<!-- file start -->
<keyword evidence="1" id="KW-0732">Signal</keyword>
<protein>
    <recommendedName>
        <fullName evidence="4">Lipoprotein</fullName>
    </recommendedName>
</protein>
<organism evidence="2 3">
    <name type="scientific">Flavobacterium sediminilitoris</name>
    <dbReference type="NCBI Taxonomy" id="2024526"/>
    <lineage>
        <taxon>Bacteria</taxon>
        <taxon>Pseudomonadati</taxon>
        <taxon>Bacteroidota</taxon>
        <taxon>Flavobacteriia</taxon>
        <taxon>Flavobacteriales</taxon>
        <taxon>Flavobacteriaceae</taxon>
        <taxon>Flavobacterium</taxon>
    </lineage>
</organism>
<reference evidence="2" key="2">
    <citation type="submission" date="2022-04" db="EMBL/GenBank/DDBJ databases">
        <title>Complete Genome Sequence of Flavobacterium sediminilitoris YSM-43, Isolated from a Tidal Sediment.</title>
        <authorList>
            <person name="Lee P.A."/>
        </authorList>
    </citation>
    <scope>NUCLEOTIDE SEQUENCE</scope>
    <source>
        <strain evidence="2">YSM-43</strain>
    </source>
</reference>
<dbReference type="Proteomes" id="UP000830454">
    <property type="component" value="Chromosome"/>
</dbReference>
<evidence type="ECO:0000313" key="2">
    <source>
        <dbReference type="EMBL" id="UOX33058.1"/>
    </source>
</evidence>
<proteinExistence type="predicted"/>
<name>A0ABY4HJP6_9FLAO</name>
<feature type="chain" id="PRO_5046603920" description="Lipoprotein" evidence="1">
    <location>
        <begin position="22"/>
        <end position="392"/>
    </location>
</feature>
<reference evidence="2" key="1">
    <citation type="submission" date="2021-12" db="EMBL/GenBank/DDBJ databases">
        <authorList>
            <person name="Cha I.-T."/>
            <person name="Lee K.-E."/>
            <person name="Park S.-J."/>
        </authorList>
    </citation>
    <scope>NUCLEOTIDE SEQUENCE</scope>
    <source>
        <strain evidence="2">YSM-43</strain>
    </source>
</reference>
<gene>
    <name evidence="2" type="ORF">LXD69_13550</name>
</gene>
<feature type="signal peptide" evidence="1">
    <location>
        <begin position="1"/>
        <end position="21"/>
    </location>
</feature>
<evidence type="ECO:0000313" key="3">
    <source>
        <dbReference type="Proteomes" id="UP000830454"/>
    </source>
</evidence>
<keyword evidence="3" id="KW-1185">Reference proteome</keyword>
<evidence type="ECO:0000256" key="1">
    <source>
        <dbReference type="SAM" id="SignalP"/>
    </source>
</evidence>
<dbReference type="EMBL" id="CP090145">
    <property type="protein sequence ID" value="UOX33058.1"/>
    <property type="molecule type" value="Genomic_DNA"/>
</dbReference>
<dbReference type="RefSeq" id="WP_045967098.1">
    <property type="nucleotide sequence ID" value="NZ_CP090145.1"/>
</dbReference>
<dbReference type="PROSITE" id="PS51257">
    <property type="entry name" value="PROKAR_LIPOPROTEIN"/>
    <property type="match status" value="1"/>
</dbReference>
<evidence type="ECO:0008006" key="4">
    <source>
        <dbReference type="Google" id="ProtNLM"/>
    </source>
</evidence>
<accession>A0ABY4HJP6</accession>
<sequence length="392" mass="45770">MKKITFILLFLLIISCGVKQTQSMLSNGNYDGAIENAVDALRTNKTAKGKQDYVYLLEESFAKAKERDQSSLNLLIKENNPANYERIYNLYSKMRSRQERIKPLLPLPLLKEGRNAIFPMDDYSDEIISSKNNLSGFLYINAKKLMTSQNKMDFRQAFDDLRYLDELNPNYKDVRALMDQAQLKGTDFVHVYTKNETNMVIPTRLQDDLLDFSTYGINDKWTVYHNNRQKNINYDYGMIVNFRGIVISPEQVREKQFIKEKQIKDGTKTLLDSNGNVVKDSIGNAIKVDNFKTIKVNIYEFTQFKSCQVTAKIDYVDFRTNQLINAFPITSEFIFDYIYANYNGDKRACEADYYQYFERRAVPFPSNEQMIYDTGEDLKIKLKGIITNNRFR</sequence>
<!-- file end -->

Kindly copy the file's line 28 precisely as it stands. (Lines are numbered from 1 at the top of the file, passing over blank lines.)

    <source>